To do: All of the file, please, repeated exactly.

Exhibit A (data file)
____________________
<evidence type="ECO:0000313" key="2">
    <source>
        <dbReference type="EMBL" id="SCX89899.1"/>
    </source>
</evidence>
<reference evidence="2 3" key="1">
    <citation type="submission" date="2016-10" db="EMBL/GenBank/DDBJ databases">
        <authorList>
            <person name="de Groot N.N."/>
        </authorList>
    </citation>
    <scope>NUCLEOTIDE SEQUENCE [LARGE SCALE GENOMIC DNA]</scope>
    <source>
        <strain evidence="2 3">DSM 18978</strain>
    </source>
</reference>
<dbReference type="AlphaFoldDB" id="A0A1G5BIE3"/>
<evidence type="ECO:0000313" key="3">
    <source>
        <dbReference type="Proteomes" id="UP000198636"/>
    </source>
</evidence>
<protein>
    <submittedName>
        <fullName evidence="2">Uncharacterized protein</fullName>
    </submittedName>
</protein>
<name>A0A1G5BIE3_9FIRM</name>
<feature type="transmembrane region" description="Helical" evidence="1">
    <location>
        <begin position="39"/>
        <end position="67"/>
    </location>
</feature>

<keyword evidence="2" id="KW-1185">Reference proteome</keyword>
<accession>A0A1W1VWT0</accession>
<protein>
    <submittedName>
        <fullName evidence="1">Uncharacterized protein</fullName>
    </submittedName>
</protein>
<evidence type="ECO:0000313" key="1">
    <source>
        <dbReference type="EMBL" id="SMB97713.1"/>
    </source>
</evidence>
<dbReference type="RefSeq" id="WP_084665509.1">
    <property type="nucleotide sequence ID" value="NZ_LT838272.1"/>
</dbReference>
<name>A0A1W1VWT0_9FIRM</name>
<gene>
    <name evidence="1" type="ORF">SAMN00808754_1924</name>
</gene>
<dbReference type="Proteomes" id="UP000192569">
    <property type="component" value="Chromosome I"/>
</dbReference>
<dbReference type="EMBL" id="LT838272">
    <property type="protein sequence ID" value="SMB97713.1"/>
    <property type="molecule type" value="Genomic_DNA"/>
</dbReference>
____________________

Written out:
<evidence type="ECO:0000313" key="2">
    <source>
        <dbReference type="EMBL" id="SCX89899.1"/>
    </source>
</evidence>
<reference evidence="2 3" key="1">
    <citation type="submission" date="2016-10" db="EMBL/GenBank/DDBJ databases">
        <authorList>
            <person name="de Groot N.N."/>
        </authorList>
    </citation>
    <scope>NUCLEOTIDE SEQUENCE [LARGE SCALE GENOMIC DNA]</scope>
    <source>
        <strain evidence="2 3">DSM 18978</strain>
    </source>
</reference>
<dbReference type="AlphaFoldDB" id="A0A1G5BIE3"/>
<evidence type="ECO:0000313" key="3">
    <source>
        <dbReference type="Proteomes" id="UP000198636"/>
    </source>
</evidence>
<protein>
    <submittedName>
        <fullName evidence="2">Uncharacterized protein</fullName>
    </submittedName>
</protein>
<name>A0A1G5BIE3_9FIRM</name>
<feature type="transmembrane region" description="Helical" evidence="1">
    <location>
        <begin position="39"/>
        <end position="67"/>
    </location>
</feature>

<keyword evidence="2" id="KW-1185">Reference proteome</keyword>
<accession>A0A1W1VWT0</accession>
<protein>
    <submittedName>
        <fullName evidence="1">Uncharacterized protein</fullName>
    </submittedName>
</protein>
<evidence type="ECO:0000313" key="1">
    <source>
        <dbReference type="EMBL" id="SMB97713.1"/>
    </source>
</evidence>
<dbReference type="RefSeq" id="WP_084665509.1">
    <property type="nucleotide sequence ID" value="NZ_LT838272.1"/>
</dbReference>
<name>A0A1W1VWT0_9FIRM</name>
<gene>
    <name evidence="1" type="ORF">SAMN00808754_1924</name>
</gene>
<dbReference type="Proteomes" id="UP000192569">
    <property type="component" value="Chromosome I"/>
</dbReference>
<dbReference type="EMBL" id="LT838272">
    <property type="protein sequence ID" value="SMB97713.1"/>
    <property type="molecule type" value="Genomic_DNA"/>
</dbReference>